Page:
I don't specifically know much about Solaris other than that it is Sun's Unix-flavoured OS. As such it is probably setup similar to Linux distros.
A simplified boot sequence is:-
(1) MBR (2) Active Partition's Boot Sector (3) OS Boot File
or if the MBR has been overlaid
(1) Grub etc on MBR (2) HDD sector chosen by GRUB etc (3) OS Boot File.
After you install W2K3 the first option finds ntldr on partition(1).
After you add FC3 GRUB is installed onto either the MBR or onto the boot partition depending on what choice you made. If the boot partition is a primary partition (as in this case) this then gets marked as active. In the process the setup detects the earlier W2K3 installation and by default adds an entry which points back to the W2K3 partition boot sector which in turn finds ntldr. If the boot partition is a logical partition a third party boot manager (whether that is GRUB, LILO, XOSL or BiNG) must overlay the mbr in order to point to the logical partition.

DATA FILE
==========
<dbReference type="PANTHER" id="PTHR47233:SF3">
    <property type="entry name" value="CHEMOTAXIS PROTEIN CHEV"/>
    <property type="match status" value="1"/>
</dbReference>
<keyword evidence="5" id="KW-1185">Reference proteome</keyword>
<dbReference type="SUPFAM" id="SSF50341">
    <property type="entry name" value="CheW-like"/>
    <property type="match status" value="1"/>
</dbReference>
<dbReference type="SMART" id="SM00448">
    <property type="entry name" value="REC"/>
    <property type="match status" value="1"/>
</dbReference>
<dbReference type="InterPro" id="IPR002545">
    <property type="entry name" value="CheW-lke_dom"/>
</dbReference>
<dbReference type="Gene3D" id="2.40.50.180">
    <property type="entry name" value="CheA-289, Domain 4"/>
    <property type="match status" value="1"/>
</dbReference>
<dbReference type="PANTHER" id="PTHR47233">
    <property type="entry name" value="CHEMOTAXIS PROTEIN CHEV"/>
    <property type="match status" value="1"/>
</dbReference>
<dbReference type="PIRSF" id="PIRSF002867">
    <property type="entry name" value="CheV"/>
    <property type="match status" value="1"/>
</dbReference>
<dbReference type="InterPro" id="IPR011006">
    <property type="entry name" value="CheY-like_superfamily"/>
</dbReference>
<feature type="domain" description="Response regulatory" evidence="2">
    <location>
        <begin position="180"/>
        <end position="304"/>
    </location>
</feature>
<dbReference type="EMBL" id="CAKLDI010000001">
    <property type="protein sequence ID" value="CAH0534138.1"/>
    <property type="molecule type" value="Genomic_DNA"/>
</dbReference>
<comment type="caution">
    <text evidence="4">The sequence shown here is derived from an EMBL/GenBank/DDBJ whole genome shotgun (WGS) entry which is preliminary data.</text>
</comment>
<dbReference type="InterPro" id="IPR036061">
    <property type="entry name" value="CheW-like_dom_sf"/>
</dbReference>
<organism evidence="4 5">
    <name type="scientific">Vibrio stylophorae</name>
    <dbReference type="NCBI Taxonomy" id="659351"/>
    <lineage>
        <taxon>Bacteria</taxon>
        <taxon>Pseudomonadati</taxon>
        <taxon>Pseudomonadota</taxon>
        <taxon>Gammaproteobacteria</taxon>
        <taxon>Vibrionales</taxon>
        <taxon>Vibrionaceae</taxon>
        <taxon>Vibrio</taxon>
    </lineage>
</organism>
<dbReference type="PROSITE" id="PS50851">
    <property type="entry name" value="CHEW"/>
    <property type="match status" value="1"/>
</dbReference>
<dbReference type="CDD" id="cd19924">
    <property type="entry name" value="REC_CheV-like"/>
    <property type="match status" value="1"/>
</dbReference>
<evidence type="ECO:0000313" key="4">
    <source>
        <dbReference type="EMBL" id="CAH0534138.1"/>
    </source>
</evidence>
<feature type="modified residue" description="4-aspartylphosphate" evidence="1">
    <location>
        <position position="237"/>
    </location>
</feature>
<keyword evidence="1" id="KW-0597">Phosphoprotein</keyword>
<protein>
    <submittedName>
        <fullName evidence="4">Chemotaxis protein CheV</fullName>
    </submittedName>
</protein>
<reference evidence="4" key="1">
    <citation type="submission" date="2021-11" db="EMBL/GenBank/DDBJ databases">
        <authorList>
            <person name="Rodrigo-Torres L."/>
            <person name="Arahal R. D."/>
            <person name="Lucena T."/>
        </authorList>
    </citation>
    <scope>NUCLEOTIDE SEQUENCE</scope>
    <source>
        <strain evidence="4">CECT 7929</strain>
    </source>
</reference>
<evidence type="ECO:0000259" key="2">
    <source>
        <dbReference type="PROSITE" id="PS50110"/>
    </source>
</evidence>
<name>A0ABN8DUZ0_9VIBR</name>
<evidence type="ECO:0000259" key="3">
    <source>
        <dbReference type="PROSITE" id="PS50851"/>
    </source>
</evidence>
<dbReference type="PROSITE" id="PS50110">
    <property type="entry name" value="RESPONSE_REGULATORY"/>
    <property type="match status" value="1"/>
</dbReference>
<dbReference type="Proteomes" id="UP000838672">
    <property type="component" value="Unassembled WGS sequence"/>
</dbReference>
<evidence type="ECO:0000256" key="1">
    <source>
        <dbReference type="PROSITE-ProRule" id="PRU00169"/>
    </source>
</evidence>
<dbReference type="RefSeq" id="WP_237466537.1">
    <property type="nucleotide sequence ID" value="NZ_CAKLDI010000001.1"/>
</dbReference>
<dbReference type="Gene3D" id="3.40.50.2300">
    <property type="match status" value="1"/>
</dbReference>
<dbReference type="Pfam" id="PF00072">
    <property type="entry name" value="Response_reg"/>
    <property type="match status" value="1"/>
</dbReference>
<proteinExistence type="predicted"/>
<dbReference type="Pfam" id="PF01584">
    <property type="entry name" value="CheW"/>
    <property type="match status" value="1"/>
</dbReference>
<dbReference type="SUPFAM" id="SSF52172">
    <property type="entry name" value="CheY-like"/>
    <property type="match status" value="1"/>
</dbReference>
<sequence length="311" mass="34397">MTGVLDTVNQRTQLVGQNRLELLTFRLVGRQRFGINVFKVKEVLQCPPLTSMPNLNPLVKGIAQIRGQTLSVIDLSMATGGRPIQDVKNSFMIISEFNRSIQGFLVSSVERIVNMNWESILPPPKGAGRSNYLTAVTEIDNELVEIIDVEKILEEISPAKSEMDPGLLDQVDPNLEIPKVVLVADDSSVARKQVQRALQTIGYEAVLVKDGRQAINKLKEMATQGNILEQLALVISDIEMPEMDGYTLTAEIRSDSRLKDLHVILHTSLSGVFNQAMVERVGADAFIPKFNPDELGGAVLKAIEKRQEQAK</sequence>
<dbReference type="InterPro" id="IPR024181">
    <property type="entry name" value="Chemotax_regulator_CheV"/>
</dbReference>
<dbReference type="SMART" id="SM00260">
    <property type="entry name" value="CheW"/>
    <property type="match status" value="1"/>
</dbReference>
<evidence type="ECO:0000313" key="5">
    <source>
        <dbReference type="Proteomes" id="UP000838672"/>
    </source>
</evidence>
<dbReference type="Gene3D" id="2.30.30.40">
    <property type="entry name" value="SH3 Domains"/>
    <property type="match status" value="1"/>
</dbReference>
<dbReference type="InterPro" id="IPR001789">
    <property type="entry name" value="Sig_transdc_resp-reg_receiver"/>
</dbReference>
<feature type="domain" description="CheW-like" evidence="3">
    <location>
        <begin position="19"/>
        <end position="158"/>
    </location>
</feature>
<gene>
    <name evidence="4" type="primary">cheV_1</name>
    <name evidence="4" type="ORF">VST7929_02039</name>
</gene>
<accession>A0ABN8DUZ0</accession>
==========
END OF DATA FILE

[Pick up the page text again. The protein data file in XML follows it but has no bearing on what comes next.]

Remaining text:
After you add Solaris a similar process to installing the Linux distro must take place but I dont know for sure whether or not there is an option to overlay the mbr or not. As with the Linux setup the Solaris setup reads what is already installed and adds the W2K3 and FC3 items to its own boot menu.
After you reinstalled W2K3 not only did you format the partition but the mbr would have been reinstated and partition(1) marked as active and any Solaris overlay on it would have been obliterated. Since all four partition tables were in existence the reinstated partition table entry should still be in the same place and thus not an issue; (this can be a very confusing issue with Linux in the way it enumerates, as opposed to mounts, partitions.
When you reinstated GRUB was this to the mbr or to the boot partition. In either case any Solaris overlay on the MBR would be non-existent and not capable of being even backed up. My guess is that is why you cannot now load Solaris and are going to need to either reinstall or repair it.
With such multibooting scenarios it is wise to make a backup of Track-0 prior to any manouvres (repairs, reinstallations, etc) and then if the setup has gone sour afterwards you can replace the original Track-0 and get back to the earlier boot set up.